MS treatment

Treatment can make living with MS easier. Some drugs (called “disease-modifying”) make it less likely that a patient will have a future MS attack or develop new MRI lesions. In some cases, disease-modifying drugs have also been shown to slow progressive MS symptoms.

Your type of treatment will depend on the type of MS that you have, whether your disease is active or in remission, and the types of symptoms you’re experiencing. Your care provider may prescribe medicines, physical therapy, speech therapy and other treatments at home. To optimize your care, you may be referred to another specialist, such as a urologist to help manage bladder symptoms, a nutritionist to make dietary recommendations, an ophthalmologist to help diagnose and manage visual deficits, a physical medicine and rehabilitation expert to design a personalized stretching and exercise program, or a pain specialist.

Medicines and treatments that are used to manage MS are described below.

  • Hig- dose steroids are sometimes administered during a relapse to make the attack shorter and less severe. Steroids can be given by vein or in pill form, generally over a span of 3 – 5 days. For patients with particularly severe attacks that don’t respond to steroids, a procedure called therapeutic plasma exchange (referred to as TPE or PLEX) may be prescribed. During plasma exchange, a patient’s blood is passed through a filtering device to remove toxic agents from the blood.
  • Disease-modifying therapies are given over long periods of time to patients with CIS, RRMS or active SPMS to suppress MS attacks and to minimize future neurological disability. Certain disease-modifying therapies may be indicated in individuals with PPMS who are younger and/or have evidence of active (inflammatory) disease.
  • Symptomatic treatments are prescribed to control or alleviate symptoms and improve quality of life. These include drugs, physical therapy, speech therapy, cognitive rehabilitation and assistive devices.

You and your doctor will decide together if and when you should start any of these treatments.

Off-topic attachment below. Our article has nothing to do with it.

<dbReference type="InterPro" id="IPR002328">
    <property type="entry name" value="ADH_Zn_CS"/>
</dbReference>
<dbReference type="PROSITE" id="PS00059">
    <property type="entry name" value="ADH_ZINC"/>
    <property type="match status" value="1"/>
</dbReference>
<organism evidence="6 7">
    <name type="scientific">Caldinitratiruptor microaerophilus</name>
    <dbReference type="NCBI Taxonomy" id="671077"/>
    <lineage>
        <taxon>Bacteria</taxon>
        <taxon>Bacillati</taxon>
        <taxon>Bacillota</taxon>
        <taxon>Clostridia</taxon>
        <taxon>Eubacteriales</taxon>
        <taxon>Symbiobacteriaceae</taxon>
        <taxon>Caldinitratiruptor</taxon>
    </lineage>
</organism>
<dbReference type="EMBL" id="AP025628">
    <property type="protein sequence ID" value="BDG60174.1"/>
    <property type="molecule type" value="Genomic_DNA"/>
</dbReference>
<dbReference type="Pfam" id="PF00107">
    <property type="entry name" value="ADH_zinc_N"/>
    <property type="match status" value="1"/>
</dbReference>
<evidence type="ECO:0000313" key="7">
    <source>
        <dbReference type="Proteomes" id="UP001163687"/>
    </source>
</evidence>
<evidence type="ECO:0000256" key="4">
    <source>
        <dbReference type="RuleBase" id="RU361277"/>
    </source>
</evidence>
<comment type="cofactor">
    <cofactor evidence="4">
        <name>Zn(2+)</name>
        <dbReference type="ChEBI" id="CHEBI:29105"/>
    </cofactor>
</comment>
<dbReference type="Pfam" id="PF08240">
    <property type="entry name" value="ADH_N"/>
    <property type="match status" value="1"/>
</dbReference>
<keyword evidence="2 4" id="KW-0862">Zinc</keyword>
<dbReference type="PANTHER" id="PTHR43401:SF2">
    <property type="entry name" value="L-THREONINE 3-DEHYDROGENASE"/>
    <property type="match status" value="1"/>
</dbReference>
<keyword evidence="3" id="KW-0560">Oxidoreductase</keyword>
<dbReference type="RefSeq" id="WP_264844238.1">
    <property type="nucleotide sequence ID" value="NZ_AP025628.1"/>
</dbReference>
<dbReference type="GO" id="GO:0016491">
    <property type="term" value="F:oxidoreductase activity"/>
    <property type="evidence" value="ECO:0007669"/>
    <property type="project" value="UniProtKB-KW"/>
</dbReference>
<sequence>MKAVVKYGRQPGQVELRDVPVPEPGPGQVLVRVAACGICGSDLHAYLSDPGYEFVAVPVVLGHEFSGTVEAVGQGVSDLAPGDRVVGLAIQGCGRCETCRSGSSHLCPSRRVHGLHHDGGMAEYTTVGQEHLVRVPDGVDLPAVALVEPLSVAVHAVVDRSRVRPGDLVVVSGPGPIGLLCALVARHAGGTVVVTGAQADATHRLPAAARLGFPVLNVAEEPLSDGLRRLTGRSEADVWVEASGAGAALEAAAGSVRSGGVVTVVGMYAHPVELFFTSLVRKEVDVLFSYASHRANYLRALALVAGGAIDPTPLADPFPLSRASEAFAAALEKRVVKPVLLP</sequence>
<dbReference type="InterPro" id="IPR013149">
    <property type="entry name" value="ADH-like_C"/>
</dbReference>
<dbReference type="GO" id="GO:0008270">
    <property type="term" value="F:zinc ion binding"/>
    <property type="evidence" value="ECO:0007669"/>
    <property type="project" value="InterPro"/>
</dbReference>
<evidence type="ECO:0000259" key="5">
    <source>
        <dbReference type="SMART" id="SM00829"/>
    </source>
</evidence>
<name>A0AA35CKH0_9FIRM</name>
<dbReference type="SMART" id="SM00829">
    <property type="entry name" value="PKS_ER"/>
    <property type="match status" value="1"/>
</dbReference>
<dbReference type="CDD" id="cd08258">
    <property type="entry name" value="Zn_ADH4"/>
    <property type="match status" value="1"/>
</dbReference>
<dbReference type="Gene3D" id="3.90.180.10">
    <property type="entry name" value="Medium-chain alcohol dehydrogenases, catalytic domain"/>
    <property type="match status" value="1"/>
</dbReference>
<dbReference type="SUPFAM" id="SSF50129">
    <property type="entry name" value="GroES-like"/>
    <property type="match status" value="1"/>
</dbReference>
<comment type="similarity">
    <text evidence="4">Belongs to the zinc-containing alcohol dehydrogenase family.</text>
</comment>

Disease-modifying therapies:

Your doctor may prescribe a disease-modifying drug depending on the type of MS you have, your symptoms, your sensitivity to potential side effects and how your body responds. There are now over 15 drugs used to decrease the risk of future MS attacks and worsening neurological disability. They include:

Self-Injectable Medications:

Interferon beta-1a (Avonex, Rebif, Plegridy)

Interferon beta-1b (Betaseron, Extavia)

Glatiramer acetate (Copaxone, Glatopa)

Oral Medications:

Dimethyl fumarate (Tecfidera)

Diroximel fumarate (Vumerity)

Fingolimod (Gilenya)

Siponimod (Mayzent)

Ozanimod (Zeposia)

Cladribine (Mavenclad)

Teriflunomide (Aubagio)

Infused Medications:

Natalizumab (Tysabri)

Ocrelizumab (Ocrevus)

Alemtuzumab (Lemtrada)

Rituximab (Rituxan)

Symptomatic Treatment

Treating specific symptoms can alleviate suffering and improve quality of life. Symptoms that are often controlled or relieved with medicine include:

  • Fatigue
  • Muscle stiffness (spasticity)
  • Urinary urgency or hesitancy
  • Constipation
  • Pain and abnormal sensations
  • Depression
  • Medicines can also help with sexual problems, emotional problems and walking problems
    • Medicine may be used only some of the time or regularly, depending on how severe or constant a certain symptom is. Changes in diet, routine, exercise and other habits can also help manage some of these symptoms.
  • Rehabilitative interventions are often employed in combination with medicines. Physical therapy, occupational therapy and speech therapy can help you manage some physical problems caused by MS. The Ohio State University Wexner Medical Center’s physical therapy department offers MS-specific therapies such as aqua therapy in our pools, assistive device clinic therapy, cognitive rehabilitation and assistance with driving tests. We have a dedicated team of MS-trained and specialized physical therapists in multiple locations to fit your individual needs.

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